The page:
With COVID-19 dominating the world's healthcare concerns for the past year and change, people have been letting a lot of other potential medical concerns slide. One result of that: a drop-off in cancer screenings.

Even so, Guardant Health (GH 6.46%) -- a not insubstantial holding in Cathie Wood's ARK Genomics Revolution ETF (ARKG 0.62%) -- was able to grow its first-quarter revenue by 17% year over year to $79 million. The liquid biopsy specialist also enjoyed record clinical volume, increasing the number of tests performed in the quarter by 21% year over year to 18,390, according to the earnings release it delivered May 6.

What management said during that afternoon's conference call offered some hope for the company's future. However, the call also raised some serious concerns about the company's valuation and its ability to become profitable. The latter issues eventually outweighed the former in the minds of investors. After a slight gain on May 7, the market sent all 650,000 plus of Wood's shares in Guardant down by about 10% by the close of the next trading session.

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Hope for future growth

With annual patient checkups down by 10% to 20% from pre-pandemic levels and office visits still only back up to about half of where they were before coronavirus hit, there is likely to be a windfall of testing revenue coming Guardant's way as people catch up on their screening exams; clinical volume is expected to grow more than 40% throughout 2021. Noting that face-to-face sales rep visits are correlated with increased sales, management is pleased that its sales force is no longer visiting offices 100% virtually. With 30% to 40% of current sales rep visits now in person, business may ramp up even further.

While this biotech continues to rack up positive use-case data for its tests across multiple cancer types, as well as across multiple classes of therapies, what piqued my interest was what the company referred to as "adaptive management." Essentially, healthcare professionals repeat a patient's Guardant360 test a few weeks after they begin a new treatment. The results can help them differentiate those who respond to that treatment from those who don't, giving the clinicians an earlier indication about whether they should continue it or explore other therapeutic regimens. Investors should keep an eye on how the medical community adopts adaptive management, as it has the potential to more than double the number of Guardant tests being performed.

And while this is purely speculation, one could imagine clinical trial operators beginning to utilize such follow-up tests not only as companion diagnostics, but also as gauges of treatment efficacy, hoping to shorten clinical trial durations.

Taking an "if you can't beat 'em, join 'em" approach, the liquid biopsy pioneer is also launching its first tissue biopsy product. This means that its diagnostic tests, which use blood samples to help determine which treatment would be best for a patient, will soon be performable using biopsy samples. Perhaps this is a sign that Guardant sees a limited future for liquid biopsies. Perhaps it's simply seeking another avenue of growth. Or perhaps management noted that rival Foundation Medicine (now part of the Swiss pharma giant Roche) already has such an offering, and didn't want to fall behind.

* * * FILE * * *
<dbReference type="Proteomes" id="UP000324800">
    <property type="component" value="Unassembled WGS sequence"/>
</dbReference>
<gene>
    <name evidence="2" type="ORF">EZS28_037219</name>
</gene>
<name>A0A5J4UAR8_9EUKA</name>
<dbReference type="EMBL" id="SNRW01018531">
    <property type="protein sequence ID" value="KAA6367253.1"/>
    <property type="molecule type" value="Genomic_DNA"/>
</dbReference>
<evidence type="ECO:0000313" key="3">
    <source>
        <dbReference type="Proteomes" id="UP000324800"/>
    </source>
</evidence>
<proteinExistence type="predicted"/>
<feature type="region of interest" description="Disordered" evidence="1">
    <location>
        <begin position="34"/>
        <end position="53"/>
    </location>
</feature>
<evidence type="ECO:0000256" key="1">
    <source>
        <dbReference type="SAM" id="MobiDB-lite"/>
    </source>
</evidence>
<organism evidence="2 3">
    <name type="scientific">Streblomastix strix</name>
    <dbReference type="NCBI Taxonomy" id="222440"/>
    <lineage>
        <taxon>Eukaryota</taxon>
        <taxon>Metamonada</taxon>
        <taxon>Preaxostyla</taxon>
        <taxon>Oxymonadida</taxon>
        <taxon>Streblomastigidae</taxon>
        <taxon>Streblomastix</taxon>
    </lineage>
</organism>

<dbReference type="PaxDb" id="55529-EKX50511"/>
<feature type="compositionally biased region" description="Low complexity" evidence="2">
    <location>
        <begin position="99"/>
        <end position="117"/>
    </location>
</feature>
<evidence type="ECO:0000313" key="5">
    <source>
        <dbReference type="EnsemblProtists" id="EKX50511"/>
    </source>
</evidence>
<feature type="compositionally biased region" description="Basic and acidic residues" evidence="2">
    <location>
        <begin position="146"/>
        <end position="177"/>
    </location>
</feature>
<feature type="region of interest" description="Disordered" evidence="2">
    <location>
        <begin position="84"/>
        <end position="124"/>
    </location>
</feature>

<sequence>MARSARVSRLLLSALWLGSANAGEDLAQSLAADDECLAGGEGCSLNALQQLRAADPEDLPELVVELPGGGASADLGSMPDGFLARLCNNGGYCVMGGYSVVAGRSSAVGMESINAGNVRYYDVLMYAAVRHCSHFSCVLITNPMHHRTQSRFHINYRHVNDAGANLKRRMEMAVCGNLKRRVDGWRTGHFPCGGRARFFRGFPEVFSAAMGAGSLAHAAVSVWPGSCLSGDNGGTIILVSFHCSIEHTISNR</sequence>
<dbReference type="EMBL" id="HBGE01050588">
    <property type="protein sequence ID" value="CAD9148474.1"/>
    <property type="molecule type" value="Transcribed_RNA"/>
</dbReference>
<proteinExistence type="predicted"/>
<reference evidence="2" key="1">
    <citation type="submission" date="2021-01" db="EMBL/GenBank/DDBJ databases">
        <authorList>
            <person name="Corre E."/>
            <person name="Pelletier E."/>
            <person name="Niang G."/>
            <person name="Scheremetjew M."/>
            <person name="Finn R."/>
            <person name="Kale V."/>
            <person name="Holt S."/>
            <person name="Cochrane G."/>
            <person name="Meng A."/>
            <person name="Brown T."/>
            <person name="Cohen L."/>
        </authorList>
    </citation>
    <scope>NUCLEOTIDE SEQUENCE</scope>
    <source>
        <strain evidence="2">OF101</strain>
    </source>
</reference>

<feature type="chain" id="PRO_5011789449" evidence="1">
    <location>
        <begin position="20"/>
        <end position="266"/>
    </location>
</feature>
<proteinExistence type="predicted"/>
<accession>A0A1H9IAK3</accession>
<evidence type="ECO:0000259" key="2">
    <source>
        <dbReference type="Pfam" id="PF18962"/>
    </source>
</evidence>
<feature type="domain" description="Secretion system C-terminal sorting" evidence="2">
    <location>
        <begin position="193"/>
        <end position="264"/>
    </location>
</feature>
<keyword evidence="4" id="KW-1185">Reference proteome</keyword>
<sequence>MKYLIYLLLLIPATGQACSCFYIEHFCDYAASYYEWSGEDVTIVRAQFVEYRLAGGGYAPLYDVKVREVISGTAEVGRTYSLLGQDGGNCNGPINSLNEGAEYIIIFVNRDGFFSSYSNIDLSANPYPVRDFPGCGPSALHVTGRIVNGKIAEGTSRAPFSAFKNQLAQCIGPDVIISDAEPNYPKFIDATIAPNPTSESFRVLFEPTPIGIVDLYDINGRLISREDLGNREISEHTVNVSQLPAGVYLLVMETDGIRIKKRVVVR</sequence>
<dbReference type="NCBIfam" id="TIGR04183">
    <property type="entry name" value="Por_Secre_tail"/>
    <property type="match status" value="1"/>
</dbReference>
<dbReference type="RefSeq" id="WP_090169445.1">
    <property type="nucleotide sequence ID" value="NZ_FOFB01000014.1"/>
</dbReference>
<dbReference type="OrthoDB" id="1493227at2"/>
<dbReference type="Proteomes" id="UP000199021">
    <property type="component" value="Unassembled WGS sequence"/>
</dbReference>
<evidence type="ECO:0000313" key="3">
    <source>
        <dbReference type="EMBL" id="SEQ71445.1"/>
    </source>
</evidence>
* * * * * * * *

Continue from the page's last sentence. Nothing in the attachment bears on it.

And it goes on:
Expenses outpacing growth

The $11.7 billion company's net loss of $109.7 million for the quarter was nearly four times as large as its $27.7 million loss in the prior-year period. Even worse, Guardant's losses are expected to accelerate as it invests heavily in research and development. Meanwhile, revenue only grew 17% in Q1 to approximately $79 million.

Then there is the average selling price (ASP) per test. While ASP increased to $2,710 in the quarter from $2,489 in the prior-year period, management expects ASP for the rest of the year to be closer to $2,600. That is despite the good news that since April 1, 2021, Medicare has agreed to reimburse Guardant360 CDx tests at a rate of $5,000 until the end of 2021. At the start of 2022, Medicare will trim its reimbursement rate to the median private payor rate, which Guardant Health suggests will likely be somewhere north of $4,000. So even with a more than 20% short-term ASP increase for Medicare patients, the company still expects its ASP to decrease for the rest of the year. Ouch. When Medicare's payments revert to the median rate, the company might be in trouble. Fortunately, the diagnostic developer has quite the cushion, having ended the first quarter with $1.9 billion in cash.

Then there are the impacts of COVID-19 on the company's clinical-trial-related business. While the pace of clinical trials is picking back up, the number of patients enrolled in those studies is still down from 2019 levels. Guardant Health's pharmaceutical testing revenue nosedived by 33% in Q1 from the prior year, so it appears that this particular pandemic headwind has persisted.

A race against time

The future for Guardant Health currently seems opaque and full of concerns. Will adaptive management and tissue-based testing be enough to compensate for rising expenses and decreasing ASPs? Are there enough open time slots in oncology offices to accommodate that increased testing?

There's a lot of uncertainty here, especially considering that the company trades at a price-to-sales ratio of 31 and is only guiding for 27% growth. Consider, for example, that genetic sequencing giant Illumina (ILMN -0.56%), which is forecasting similar growth rates, trades at half that multiple. Given the high premium healthcare investors would have to pay to buy Guardant Health today, they may want to look elsewhere for growth. Or at least, they might want to wait and see how the next couple of quarters play out for the liquid biopsy specialist.